G17(a) - Responses to Globalization
Date: Jun 6 | Heure: 10:30am to 12:00pm | Location: SWING 410
Chair/Président/Présidente : Russell Williams (Memorial University of Newfoundland)
Discussant/Commentateur/Commentatrice : Russell Williams (Memorial University of Newfoundland)
Populism as a Response to Globalization in Anglo-Saxon States: Comparing Populist Approaches to Trade and Migration: Robert Finbow (Dalhousie University)
Abstract: While populism is perceived as transforming the political spectrum in many states, there are often assumptions of similarities across borders. This research will examine populism in several Anglo-Saxon states to assess similarities and differences in emphasis on core issues relating to trade and international migration. While there seem to be similar rhetoric and approaches on some issues (mass migration, burka bans etc.) there are marked differences on other issues. For instance, Canadian populists remain resolutely pro free trade, with CETA enjoying overall public support; whereas the US populist movement has more characteristics of protectionism and nationalism which disrupts economic agreements. This project will involve mixed-methods, triangulated research drawing upon qualitative and quantitative analyses produced in government, academic, political party, non-governmental and think tank settings. The author will conduct content analysis of government documents, legislative proceedings, journalistic and political party and NGO publications. This will be supplemented by surveys of public opinion done in the target countries by polling firms, university institutes or government agencies. Comparisons will be drawn between populist political positions on trade deals, immigration and mass migration found in the US, UK, Canada and Australia to identify the extent and sources of variations in approaches by these right-wing populist variants, while also considering the extent or potential for left populist responses.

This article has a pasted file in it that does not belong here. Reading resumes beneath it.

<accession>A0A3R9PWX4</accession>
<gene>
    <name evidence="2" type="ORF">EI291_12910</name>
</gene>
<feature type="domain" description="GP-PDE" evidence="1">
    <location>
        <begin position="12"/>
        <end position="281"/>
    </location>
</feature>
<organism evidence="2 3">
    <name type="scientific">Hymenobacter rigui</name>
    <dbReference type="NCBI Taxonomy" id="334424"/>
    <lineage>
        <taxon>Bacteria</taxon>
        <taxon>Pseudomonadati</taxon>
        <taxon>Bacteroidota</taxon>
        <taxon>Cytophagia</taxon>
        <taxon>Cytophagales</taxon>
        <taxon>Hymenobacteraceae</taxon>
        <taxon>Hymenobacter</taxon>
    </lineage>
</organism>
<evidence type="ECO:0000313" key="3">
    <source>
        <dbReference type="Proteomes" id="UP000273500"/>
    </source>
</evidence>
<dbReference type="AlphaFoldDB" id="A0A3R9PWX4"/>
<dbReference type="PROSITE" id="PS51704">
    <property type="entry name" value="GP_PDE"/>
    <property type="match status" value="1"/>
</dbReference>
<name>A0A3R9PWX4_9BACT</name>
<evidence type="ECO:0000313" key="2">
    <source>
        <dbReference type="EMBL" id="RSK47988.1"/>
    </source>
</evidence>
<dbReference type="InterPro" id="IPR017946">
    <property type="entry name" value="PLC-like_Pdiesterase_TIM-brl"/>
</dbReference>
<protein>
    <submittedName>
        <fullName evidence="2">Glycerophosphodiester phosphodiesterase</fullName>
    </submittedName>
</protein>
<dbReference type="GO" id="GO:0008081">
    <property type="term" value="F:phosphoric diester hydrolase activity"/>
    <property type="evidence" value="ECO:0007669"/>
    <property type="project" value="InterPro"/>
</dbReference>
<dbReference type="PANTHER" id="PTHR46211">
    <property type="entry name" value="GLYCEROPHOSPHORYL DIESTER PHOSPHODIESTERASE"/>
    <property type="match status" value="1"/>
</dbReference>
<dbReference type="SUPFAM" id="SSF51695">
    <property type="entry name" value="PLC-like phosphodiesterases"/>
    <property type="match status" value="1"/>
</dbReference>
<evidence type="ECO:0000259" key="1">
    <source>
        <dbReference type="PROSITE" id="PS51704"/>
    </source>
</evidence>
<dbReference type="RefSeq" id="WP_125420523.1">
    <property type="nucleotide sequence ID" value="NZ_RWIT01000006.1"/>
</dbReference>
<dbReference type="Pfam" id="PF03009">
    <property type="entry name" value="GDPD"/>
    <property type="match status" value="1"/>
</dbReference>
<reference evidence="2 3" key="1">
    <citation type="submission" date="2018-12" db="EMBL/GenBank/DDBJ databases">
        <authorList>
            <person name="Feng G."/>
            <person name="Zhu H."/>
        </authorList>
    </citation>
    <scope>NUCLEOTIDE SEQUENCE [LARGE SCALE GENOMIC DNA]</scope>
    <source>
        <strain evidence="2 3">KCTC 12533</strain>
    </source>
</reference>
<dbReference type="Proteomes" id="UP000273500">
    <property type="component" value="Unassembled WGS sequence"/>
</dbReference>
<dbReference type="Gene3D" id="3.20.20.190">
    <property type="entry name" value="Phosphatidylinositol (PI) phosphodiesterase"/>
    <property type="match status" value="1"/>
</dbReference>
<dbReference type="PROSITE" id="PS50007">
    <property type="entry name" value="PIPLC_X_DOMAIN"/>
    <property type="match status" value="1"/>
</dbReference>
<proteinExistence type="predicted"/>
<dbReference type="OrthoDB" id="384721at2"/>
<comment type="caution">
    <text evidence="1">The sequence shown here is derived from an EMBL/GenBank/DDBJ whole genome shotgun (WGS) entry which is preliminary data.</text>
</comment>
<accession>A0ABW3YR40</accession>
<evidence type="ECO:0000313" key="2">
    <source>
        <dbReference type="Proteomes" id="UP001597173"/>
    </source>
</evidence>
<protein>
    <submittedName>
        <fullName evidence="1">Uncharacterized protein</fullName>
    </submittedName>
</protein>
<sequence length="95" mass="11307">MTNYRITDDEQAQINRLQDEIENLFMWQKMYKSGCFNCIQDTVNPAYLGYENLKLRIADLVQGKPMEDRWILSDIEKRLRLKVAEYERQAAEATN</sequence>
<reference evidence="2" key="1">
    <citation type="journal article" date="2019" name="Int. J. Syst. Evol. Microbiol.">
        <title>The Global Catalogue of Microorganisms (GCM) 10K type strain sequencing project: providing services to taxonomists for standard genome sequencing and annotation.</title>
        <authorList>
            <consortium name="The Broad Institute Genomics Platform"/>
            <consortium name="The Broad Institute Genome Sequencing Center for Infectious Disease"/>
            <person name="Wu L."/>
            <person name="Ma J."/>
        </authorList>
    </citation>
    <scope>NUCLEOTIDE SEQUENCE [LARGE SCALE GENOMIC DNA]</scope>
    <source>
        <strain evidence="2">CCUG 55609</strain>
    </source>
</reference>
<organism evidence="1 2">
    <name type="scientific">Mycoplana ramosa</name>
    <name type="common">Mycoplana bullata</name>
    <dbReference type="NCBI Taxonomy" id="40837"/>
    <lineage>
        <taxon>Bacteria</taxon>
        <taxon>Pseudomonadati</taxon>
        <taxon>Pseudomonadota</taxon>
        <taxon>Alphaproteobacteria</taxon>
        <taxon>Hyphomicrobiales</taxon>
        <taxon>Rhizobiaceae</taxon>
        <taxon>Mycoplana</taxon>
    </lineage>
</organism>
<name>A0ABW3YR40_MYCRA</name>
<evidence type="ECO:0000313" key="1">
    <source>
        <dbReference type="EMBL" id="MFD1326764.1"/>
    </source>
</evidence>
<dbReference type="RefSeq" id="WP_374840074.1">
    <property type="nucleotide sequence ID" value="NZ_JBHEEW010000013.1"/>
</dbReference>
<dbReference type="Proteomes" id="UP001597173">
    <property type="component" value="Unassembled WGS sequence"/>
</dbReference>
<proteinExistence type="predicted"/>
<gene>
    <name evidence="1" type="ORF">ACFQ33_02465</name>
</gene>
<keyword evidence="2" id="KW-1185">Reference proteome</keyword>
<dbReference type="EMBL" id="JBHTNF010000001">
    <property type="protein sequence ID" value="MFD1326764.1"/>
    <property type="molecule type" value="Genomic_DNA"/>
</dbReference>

Protectionism vs. Globalization: The False Choices of Contemporary Political Economy: Paul Kellogg (Athabasca University)
Abstract: The North American Free Trade Agreement (NAFTA) – born in controversy in 1994 and put to rest in controversy in 2018 – has been replaced by the less acronym-friendly United States-Mexico-Canada Agreement (USMCA), sometimes called NAFTA 2.0 for easy identification. The 1994 NAFTA-debate polarized between neoliberal globalizers and an impressive, progressive, anti-neoliberal coalition of trade unions and social movements. In 2018, neoliberal globalizers were still on the stage, but this time their opponents were Trump and his team of white-nationalist, right-wing, populist protectionists. The progressive anti-free trade forces of 1994 were almost completely absent. This absence is the inevitable consequence of an unexamined protectionism, deeply embedded in Canadian political economy through the entire “free-trade” era. This protectionism variously blames Mexico or China for job losses in this continent, and periodically offers as an “alternative,” campaigns to “Buy Canadian” or “Buy American”. However, the gutting of manufacturing in the United States and to a lesser extent in Canada has other, more complex causes. Further, this “progressive” protectionism has politically disarmed today’s social movements in the face of Trump and his “America First” right wing trade policies. A 21st century progressive trade agenda has to move beyond protectionism, turn its gaze away from “the other” in either Mexico or China, and instead towards the debilitating non-equivalent exchange which is at the root of trade and investment problems in contemporary capitalism.
Global Economic Integration, Dispossession and the Migration Crisis: The Cases of Tunisia and Morocco: Angela Joya (University of Oregon)
Abstract: The first two decades of this century has witnessed a large number of refugees and migrants from the Middle East and North Africa seeking refuge in Europe and beyond. While the wars and conflicts in the region have been the main drivers of displacement of people, the economic imperatives associated with the globalization project (neoliberalism) have also played an important role. The latter however has not been studied sufficiently to explore the links between forced displacement in the region and the globalization project (privatization, deregulation & liberalization). Rather, neoliberalism is continually prescribed as a solution to the on-going problems of rising unemployment levels in the region. Since the Arab uprisings of 2011, however, a significant body of research has explored the links between market reforms, youth unemployment and movement of youth from the Maghreb region. In this paper, I examine the cases of Morocco and Tunisia to explore the extent to which the economic reform policies of the period of market liberalization (1980s-1990s) contributed to the current wave of migration from the Maghreb region. I draw on country reports by global financial institutions, policy documents from each of the respective countries, newspaper articles from Tunisia and Morocco as well as scholarly work that has emerged in the recent years on the topic of migration and global neoliberalism.